What you eat and how you cook your food each season could be affecting your health. In this blog we will take a look at some seasonal food and how best to prepare it to support your health and wellbeing.
Autumn starts off warm and gradually becomes cooler and drier as the season progresses. You may notice colds coming on or your skin becomes a little drier. This is a good time to use small amounts of pungent foods in your diet, including onions, garlic, chillies, bay leaves, dill, cinnamon, chives, fennel, leek, oregano, nutmeg, rosemary, turmeric, thyme, ginger, cabbage and turnip.
Start eating light soups, broths and less salads. Try steam and slow cook food rather than stir-fry when possible and add small amounts of salt to your cooking. Other foods to eat in autumn include pork, plums, apples, pears, navy beans, dark green and orange vegetables, figs, adzuki beans, cheese, olives, sourdough bread, millet, rice and carrots.
Try to avoid consuming a lot of cold food and drinks as this weakens digestion and makes us feel colder. As the season heads towards winter, try using cooked root vegetables as an addition to soups.
Winter is perfect for warming meals such as soups and stews; cook in a slow-cooker for an easy-to-digest meal. Cook up a warming winter feast and invite over your favourite friends or family to enjoy a nourishing meal together. It’s even an appropriate time for a nip of spirits to warm you on a cold day.
If you suffer from poor circulation in winter include warming herbs such as ginger, cloves, fennel, rosemary and anise in your cooking. Eat hearty animal products such as oysters, sardines, eggs, pork, duck, chicken and lamb. Root vegetables such as pumpkin, sweet potato and carrots plus kidney beans are ideal additions for soups and stews. For breakfast cook up a hearty slow-cooked porridge of oats or rice, top with a sprinkle of cinnamon and stewed apple.
Winter can be a time of overeating and sitting around, so grab your winter woollies and go for a stroll in the fresh air to aid digestion and your waistline.
Spring is time to start eating lighter foods and increase our activity levels. Most people are aware that spring is the season to support the health of your liver, and the work done now will benefit you immediately and for the seasons to come. Eat small amounts of sour foods such as lemon, lime, pickles and vinegar. If you feel tired and sluggish add watercress, oregano, dill, cardamom and rosemary to your diet.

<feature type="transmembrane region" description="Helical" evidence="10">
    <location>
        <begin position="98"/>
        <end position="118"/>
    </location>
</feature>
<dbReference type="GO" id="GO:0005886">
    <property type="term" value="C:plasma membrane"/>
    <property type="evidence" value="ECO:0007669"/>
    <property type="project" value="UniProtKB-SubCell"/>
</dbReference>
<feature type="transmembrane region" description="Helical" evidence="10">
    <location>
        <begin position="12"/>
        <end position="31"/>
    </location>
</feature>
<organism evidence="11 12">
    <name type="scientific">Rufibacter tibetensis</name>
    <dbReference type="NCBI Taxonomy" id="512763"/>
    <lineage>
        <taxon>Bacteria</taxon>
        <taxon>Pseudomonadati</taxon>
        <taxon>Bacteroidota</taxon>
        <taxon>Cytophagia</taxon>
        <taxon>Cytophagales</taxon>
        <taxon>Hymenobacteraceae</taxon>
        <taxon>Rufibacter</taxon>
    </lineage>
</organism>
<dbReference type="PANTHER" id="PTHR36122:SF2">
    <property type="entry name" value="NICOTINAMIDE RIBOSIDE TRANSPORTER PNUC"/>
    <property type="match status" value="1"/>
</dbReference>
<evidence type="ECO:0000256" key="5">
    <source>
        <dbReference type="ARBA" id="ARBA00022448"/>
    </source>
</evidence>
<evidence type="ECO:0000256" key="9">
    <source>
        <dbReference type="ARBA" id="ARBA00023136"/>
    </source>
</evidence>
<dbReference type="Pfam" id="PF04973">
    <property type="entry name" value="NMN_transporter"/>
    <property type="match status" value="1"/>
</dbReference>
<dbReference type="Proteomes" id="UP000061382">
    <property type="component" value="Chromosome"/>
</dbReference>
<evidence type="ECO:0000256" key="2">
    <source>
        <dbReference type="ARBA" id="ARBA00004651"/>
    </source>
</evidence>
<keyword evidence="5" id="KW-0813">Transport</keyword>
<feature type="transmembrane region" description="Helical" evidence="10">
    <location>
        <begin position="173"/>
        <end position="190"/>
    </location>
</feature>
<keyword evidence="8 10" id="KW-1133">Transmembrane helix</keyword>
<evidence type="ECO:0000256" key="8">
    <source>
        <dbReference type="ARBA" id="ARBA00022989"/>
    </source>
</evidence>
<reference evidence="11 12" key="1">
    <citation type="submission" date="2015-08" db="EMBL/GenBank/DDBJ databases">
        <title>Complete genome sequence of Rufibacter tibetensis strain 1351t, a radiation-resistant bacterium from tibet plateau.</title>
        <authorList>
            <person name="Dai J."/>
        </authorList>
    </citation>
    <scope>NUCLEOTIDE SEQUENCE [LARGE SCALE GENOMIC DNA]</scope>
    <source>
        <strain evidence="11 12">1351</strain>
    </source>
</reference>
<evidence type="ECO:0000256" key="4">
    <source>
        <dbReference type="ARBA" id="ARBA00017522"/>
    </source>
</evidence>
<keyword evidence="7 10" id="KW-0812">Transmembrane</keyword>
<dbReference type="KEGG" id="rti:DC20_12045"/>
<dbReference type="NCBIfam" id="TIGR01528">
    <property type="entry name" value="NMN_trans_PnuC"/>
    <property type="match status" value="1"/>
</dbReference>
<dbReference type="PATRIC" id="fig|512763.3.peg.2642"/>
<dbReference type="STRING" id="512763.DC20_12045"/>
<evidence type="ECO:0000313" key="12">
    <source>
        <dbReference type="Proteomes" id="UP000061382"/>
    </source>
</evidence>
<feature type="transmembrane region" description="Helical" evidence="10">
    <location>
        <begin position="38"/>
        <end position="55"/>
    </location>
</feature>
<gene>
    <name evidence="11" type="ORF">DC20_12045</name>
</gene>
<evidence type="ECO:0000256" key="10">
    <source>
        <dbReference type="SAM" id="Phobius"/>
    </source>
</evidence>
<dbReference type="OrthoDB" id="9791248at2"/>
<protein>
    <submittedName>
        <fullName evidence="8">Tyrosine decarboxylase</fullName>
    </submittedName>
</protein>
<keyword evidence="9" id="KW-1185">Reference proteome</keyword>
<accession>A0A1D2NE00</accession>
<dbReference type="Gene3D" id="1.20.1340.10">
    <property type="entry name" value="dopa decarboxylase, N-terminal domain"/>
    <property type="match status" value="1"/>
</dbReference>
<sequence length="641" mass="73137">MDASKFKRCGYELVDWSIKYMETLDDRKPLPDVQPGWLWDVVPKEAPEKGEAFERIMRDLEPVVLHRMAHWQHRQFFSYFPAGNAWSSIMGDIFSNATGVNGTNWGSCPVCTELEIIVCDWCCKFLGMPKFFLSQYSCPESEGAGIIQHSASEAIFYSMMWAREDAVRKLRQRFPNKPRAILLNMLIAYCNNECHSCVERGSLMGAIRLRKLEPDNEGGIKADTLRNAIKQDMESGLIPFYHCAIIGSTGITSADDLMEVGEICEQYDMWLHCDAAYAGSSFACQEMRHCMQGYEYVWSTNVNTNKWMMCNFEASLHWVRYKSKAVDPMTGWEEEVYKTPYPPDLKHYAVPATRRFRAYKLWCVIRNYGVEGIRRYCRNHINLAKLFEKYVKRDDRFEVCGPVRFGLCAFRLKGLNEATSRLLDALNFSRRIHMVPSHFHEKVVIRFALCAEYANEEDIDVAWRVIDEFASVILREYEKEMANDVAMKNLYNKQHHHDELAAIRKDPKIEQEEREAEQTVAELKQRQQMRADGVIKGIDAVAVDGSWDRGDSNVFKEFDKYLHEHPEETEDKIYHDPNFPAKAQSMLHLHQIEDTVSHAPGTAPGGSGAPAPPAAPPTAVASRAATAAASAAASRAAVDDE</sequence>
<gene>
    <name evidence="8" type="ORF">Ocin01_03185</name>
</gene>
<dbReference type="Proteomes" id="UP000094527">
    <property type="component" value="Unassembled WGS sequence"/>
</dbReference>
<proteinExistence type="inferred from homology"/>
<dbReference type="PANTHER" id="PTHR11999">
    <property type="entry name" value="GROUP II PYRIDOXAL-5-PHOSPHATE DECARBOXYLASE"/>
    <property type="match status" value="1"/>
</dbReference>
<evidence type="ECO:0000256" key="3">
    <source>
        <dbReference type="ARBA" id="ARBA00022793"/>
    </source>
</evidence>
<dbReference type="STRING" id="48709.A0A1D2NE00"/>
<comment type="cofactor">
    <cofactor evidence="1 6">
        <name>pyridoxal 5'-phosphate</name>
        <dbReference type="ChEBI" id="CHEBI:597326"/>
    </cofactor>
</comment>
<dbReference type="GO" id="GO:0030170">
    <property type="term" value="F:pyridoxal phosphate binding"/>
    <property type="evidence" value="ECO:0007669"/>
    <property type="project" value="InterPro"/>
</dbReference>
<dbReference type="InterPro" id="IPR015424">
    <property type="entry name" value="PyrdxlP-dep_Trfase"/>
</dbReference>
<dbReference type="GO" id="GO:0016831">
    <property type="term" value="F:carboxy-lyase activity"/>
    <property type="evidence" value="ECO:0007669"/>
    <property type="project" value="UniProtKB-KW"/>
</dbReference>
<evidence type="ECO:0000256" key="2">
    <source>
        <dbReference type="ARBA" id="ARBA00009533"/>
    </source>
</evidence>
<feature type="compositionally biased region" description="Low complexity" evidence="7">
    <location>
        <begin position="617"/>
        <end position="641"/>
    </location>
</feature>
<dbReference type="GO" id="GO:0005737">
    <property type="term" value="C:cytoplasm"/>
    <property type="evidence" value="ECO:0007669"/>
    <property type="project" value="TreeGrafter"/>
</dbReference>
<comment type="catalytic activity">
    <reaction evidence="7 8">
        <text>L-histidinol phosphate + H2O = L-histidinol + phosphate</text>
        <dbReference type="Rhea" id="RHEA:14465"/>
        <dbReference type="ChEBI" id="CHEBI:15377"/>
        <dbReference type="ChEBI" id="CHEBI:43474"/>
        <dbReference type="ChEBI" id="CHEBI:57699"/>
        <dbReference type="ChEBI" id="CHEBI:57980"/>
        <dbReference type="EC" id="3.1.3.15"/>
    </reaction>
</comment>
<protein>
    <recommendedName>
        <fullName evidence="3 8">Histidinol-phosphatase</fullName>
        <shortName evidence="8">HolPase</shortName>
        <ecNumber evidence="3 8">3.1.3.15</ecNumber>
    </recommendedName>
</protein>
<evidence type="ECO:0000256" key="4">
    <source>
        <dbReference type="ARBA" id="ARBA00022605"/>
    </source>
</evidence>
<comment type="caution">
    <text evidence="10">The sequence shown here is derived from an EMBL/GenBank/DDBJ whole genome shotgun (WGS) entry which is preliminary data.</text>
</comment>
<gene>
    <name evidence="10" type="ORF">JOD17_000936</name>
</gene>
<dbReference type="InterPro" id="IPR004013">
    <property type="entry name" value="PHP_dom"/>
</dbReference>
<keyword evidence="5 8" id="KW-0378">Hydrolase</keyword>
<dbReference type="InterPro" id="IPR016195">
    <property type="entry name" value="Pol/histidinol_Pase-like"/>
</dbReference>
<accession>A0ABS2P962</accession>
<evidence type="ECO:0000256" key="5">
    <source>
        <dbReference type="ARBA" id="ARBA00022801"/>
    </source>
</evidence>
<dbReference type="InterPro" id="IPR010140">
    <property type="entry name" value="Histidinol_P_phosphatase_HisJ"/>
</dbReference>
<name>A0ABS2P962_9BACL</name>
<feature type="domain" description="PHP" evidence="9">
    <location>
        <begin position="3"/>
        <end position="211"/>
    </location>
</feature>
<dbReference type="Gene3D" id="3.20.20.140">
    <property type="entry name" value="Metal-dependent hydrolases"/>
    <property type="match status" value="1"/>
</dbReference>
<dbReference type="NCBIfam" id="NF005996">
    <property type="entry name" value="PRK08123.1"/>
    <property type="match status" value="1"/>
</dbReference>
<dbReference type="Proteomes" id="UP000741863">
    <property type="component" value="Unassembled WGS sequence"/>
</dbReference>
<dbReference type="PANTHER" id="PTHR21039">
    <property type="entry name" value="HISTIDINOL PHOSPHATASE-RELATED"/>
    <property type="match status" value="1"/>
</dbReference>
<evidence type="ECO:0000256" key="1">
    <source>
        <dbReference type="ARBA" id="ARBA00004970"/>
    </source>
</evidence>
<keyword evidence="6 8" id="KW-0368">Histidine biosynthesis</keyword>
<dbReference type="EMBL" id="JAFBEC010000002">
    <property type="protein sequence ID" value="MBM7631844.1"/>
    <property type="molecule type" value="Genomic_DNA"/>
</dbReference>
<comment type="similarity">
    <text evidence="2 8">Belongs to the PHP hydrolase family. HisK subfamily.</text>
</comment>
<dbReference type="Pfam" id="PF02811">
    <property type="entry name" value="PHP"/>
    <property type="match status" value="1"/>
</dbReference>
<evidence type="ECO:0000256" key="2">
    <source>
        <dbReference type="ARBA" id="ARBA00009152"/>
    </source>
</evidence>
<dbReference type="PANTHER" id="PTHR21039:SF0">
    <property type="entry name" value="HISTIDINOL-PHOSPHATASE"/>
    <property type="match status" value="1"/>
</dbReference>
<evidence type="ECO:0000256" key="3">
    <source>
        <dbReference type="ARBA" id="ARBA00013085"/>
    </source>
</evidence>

Avoid overeating, which makes it difficult for our digestive system to absorb the nutrients. Say no to rich fatty food as it’s hard for the liver to digest. If you’re struggling to lose excess weight, add turnips, mung beans, rye, oats and basmati rice to your diet.
Foods to eat in early spring include cabbage, sweet potato, beetroot, carrot, fennel, spring onions, legumes and seeds, then as the weather warms drink peppermint tea, eat peas, pine nuts, sunflower seeds, shiitake mushrooms and cherries.
In summer time it can be hard to escape the heat; it’s everywhere even inside our bodies. That’s why at this time of the year we generally crave cold food and drinks. Summer is the best time for eating cooling foods such as banana, pineapple, strawberry, melons, crab, millet, tofu, tomato, watercress, and to drink peppermint tea. Eat lots of leafy green salads with a mix of rocket, endives, cucumber, sprouts, lettuce, avocado and asparagus.
Summer heat makes it harder to digest food, so include light and easy-to-digest foods, such as fruit, vegetables and grains. Salads and raw foods take more energy to digest so chew well and serve at room temperature. If are quite active and sweat a lot add some salty foods on occasion or add a pinch of Celtic sea salt to your cooking. You may be surprised to learn that this is a good time to include spices in your meals because this will encourage sweating which cools the body.
During summer use lighter cooking methods such as steaming or stir-frying and avoid deep frying. If you love to barbeque, try marinated fish or chicken, rather than red meat. Try eating for the seasons to boost your energy and overall wellbeing.